(Click on Photo)
My previous expedition to Andorra had been fun, but we were poorly prepared. We had insufficient antennas, insufficient battery power, and not enough food. I was determined to do it again. 4 years later I organized a group of 10 people. We returned to La Rabassa with 3 cars loaded with supplies.
THE RIG: In these 4 years, technology had advanced significantly. Transistorized 100w transceivers opened new opportunities for expeditions. Early transceivers were analog. After disabling the dial lamps, the [original] TEN-TEC OMNI used here only drew 150 mA of current on receive. I reduced the output power to 50w to save battery power. The keyer was home brew using "RTL" technology, and the Key is an old Autronic paddle. My Argonaut 509 and 405 Amp were reserve, but never required.
POWER: I ran the CW station alone, running completely off of batteries for 10 days. Basically I needed one fully charged car battery per day. Each day we would remove a battery from one of the cars, use it all day (about 12 to 16 hours of operation), then put it back into the car. The next day that car drove to Andorra City with 3 or 4 people who visited the local camp site (where they could shower). We rotated cars each day. The trip would charge the car's battery enough to support another day's operations. TRY DOING THAT TODAY WITH TODAY'S "CURRENT-HOG" TRANSCEIVERS!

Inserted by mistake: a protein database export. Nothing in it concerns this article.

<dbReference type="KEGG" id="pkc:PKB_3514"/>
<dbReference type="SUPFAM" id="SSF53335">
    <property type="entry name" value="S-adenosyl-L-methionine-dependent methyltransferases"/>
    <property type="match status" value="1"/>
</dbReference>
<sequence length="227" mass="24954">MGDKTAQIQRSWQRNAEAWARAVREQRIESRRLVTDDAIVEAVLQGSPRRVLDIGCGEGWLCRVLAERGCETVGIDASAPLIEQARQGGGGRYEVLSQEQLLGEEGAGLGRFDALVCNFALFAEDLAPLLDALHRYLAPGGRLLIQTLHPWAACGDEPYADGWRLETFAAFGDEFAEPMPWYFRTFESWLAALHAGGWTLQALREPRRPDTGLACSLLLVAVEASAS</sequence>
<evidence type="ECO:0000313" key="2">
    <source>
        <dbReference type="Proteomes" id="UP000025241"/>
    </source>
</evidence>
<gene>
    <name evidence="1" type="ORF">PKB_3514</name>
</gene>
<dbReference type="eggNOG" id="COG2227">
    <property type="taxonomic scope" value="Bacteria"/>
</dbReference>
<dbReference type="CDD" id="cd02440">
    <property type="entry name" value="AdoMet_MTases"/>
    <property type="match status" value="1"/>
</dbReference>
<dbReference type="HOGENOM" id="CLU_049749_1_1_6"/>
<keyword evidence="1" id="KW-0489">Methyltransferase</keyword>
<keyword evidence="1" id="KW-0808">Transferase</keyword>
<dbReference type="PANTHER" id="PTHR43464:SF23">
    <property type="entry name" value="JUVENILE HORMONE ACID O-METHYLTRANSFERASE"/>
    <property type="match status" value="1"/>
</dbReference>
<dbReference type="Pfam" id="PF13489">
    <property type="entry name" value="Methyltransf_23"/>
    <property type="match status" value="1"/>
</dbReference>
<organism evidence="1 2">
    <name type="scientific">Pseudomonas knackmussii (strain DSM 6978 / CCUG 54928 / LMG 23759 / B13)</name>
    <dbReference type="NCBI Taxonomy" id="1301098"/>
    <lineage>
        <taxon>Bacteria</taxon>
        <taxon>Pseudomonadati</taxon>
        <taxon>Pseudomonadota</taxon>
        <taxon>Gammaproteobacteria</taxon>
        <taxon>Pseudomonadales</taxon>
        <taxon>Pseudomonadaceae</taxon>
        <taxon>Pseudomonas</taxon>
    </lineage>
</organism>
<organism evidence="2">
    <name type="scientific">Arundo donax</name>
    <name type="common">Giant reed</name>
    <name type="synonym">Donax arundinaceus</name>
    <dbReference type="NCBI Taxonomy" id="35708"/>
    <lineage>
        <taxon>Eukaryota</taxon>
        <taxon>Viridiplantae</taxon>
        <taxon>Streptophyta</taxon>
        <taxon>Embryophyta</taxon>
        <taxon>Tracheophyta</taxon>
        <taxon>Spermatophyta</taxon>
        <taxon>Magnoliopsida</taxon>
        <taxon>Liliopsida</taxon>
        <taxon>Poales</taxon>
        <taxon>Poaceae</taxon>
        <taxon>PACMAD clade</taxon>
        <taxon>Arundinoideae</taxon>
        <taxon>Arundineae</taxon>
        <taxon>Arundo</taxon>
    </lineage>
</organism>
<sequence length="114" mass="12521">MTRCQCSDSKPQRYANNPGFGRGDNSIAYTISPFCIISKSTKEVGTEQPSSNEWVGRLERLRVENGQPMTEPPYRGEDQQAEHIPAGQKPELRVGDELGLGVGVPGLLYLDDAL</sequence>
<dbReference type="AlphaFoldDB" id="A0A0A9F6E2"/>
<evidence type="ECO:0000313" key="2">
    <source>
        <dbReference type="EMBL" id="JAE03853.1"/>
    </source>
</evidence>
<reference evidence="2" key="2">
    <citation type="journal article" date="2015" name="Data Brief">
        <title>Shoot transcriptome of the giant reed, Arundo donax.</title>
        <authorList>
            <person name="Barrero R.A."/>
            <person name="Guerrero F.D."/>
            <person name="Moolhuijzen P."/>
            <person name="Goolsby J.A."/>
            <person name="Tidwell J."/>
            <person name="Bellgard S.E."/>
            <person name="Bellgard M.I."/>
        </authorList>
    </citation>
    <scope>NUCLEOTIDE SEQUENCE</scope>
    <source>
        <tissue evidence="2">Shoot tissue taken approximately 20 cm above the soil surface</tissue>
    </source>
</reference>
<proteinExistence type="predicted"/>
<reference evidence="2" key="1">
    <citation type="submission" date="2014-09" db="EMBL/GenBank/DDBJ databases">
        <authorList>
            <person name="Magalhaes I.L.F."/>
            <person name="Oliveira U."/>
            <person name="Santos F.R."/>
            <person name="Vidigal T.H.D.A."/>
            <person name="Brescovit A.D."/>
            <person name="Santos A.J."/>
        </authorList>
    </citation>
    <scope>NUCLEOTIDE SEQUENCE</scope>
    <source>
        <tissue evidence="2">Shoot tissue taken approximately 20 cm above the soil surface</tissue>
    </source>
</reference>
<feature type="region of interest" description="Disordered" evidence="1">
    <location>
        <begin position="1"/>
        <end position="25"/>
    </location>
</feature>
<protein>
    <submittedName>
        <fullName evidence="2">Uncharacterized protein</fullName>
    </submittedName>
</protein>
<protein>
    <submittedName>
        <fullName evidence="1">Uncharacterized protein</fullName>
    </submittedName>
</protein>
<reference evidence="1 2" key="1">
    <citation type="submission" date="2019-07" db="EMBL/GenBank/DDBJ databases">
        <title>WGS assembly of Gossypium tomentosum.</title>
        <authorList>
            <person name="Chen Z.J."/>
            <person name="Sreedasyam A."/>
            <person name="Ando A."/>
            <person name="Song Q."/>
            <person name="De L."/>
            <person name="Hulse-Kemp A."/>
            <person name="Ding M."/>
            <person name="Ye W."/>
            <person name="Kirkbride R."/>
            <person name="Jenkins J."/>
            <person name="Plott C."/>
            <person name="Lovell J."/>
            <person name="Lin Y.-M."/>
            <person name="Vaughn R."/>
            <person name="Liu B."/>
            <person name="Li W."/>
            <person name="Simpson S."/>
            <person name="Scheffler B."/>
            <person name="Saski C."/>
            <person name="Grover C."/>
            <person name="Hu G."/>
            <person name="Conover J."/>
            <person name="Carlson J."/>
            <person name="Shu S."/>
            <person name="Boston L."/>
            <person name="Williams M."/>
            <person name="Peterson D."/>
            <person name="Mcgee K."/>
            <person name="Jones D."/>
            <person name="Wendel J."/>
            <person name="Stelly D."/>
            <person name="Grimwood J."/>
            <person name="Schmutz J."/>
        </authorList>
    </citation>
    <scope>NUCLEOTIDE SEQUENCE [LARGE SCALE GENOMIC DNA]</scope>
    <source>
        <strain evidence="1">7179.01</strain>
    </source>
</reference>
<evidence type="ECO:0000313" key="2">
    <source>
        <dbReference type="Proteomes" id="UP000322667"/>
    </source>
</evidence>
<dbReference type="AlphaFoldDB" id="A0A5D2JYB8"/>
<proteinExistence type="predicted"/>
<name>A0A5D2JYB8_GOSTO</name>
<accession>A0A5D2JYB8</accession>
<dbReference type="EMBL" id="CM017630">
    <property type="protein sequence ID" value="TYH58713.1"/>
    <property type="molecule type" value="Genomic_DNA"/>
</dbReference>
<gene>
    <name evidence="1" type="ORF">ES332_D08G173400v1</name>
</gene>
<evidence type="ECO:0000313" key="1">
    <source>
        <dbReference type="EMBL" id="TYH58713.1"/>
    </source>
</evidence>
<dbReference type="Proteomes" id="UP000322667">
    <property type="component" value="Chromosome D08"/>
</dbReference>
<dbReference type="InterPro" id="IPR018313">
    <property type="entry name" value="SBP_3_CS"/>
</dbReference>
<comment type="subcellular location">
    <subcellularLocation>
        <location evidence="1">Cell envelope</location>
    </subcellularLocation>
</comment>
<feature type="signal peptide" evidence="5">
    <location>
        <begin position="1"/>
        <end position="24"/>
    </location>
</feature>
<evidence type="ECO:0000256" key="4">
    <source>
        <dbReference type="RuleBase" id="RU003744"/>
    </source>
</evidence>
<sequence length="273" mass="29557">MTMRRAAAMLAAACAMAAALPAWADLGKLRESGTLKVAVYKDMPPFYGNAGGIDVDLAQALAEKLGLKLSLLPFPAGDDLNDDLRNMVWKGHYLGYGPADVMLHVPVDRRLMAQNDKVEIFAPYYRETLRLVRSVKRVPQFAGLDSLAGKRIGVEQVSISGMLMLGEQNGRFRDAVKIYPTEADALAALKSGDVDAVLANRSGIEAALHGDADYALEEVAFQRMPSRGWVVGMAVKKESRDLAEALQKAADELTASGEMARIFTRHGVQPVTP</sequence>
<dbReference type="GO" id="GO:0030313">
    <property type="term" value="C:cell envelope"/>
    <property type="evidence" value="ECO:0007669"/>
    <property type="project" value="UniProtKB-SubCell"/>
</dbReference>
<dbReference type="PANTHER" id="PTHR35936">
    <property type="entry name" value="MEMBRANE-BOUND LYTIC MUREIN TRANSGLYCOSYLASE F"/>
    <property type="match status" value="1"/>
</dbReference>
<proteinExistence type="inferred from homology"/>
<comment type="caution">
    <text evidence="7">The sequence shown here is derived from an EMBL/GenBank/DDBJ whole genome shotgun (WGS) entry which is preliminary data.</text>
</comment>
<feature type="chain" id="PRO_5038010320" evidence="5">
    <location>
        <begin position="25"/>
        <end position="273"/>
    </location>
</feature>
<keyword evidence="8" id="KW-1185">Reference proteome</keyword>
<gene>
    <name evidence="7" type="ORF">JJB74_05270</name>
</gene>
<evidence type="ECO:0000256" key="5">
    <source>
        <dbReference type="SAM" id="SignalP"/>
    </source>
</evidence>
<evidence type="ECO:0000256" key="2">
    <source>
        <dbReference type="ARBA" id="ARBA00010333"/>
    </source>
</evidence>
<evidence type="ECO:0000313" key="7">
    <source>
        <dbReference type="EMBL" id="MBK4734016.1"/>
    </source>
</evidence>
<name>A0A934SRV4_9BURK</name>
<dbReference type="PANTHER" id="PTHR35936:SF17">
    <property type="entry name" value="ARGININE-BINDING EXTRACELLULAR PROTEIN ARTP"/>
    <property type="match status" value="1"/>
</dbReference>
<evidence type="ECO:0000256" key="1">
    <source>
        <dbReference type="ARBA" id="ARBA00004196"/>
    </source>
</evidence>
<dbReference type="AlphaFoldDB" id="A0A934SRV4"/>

ANTENNA: I had only one antenna, a "Lazy Loop" made of wire, and hanging from the trees. It was an 82m long square loop, fed with home-brew 600 Ohm openwire feedline and matched with a home-brew link-coupled symmetrical matchbox. It's average height was about 8m above ground.
If you look closely at the picture, you can see the openwire feedline above the tent on the right. The home-brew matchbox is sitting on top of the Omni in the picture. I also had a DECCA KW-EZee Match symmetrical matchbox as backup.
THE SSB STATION: was located about 200 meters away from my CW tent. They had the full Monty, including a generator which powered their SB-220 linear amplifier, and a 3-element triband beam. They used a Yaesu FT-101E transceiver.
Despite their superior power, manpower (4 operators), and antenna advantage, I made more QSOs on CW than they did on SSB.